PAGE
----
Getting pregnant after 35 years can cause complications — Obstetrician

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Health

January 4,2019

A Chief Consultant and Head of Obstetrics and Gynaecology at the EKO Hospital, Lagos, Dr Gbite Ogunmokun, has said that women who get pregnant at 35 years or above risk having complications with the foetus, baby or themselves.

Ogunmokun, in an interview with our correspondent, noted that the best age for childbearing is between 20 and 35 years, as the risks are minimal during the age bracket. He said women who had advanced in age, upon getting pregnant, had a higher risk of premature delivery and low birth weight.

He said, “The doctor that would take care of a pregnant woman who is above 35 years must be on his or her toes because with increasing maternal age the risk of spontaneous abortion is high. The woman might start bleeding early in pregnancy which may result in her losing the pregnancy. The fact is that this type of abortion is often due to genetic problems, as nature has a way of pushing the pregnancy down in early pregnancy.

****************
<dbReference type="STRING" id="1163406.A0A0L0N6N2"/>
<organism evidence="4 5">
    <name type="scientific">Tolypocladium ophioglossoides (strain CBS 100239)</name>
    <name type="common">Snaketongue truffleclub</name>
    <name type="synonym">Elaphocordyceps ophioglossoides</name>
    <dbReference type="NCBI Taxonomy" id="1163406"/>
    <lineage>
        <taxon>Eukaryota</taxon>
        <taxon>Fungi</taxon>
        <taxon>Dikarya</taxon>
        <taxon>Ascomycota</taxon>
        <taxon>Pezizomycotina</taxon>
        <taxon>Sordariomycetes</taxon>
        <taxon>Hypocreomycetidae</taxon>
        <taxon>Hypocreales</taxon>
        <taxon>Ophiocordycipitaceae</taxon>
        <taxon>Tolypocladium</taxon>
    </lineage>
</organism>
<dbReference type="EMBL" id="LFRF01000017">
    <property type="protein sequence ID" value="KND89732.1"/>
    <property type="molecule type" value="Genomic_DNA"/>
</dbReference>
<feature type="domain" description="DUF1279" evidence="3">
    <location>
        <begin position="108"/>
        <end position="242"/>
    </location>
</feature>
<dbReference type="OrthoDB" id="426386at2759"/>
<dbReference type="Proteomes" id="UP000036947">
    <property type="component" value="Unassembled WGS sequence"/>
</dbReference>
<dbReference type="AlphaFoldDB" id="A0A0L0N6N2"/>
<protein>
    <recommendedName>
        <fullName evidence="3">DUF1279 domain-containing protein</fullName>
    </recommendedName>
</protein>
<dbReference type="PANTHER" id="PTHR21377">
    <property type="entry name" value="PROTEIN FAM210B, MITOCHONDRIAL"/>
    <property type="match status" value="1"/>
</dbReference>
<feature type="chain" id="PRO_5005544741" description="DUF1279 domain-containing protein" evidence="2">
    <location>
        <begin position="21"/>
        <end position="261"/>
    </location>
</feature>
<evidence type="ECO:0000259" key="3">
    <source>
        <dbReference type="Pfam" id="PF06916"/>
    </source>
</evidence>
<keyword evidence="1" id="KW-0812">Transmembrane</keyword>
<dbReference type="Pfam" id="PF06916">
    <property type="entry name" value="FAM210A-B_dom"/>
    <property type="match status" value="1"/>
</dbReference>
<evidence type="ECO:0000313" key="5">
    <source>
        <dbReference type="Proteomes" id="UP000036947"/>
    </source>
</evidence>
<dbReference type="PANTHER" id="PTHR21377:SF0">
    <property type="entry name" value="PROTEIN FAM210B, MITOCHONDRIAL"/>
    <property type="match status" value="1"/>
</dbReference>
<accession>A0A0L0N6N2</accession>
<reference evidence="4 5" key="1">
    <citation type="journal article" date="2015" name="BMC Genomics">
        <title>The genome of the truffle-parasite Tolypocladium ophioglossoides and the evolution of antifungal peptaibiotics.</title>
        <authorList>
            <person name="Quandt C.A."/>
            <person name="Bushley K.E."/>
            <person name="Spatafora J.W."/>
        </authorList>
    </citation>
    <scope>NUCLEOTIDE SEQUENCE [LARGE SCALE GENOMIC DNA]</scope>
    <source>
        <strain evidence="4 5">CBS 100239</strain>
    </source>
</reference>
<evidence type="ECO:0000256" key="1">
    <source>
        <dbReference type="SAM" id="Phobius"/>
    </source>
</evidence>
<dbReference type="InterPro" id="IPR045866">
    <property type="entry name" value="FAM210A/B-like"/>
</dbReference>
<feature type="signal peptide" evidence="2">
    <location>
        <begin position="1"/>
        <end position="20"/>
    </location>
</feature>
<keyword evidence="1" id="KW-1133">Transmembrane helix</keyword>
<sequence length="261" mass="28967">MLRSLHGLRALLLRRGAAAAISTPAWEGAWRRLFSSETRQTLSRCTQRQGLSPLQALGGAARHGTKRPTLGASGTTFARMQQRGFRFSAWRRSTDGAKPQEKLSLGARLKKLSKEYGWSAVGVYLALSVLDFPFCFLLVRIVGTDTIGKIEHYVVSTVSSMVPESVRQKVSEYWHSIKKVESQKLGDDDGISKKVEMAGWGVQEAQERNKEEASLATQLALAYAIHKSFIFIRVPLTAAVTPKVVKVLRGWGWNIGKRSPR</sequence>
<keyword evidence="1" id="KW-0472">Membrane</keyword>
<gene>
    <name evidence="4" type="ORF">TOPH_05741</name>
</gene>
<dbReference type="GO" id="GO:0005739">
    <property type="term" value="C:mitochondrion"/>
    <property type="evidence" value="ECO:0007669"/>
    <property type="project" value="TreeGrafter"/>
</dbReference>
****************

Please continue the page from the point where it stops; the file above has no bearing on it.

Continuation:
“Pregnant women over 35 years of age should go for screening early so that if the foetus is compromised genetically, they would be advised to terminate or continue with the pregnancyif she so decides.”

He stressed that the high prevalence of medical problems in pregnancies., like hypertension and diabetes, were common as women advanced in age.

The Obstetrician said there was a tendency for complications to arise with women with diabetes and pre-existing hypertension that may also put the baby at risk.

“Women who are above 35 years should be screened for gestational diabetes when they get pregnant because the disease is common with women of their age and it could also compromise the pregnancy. It could lead to stillbirth. So, if a woman above 35 years is pregnant and she is confirmed to have hypertension or diabetes, she needs a specialist to manage her during pregnancy,” Ogunmokun said.

He, therefore, advised women who are advanced in age by the time they get pregnant to register early for antenatal in a good hospital. “They should not register in the health centre or maternity home, they must be managed by an obstetrician. We must manage their baseline and do the routine tests for them. They must also be screened for infections,” he said

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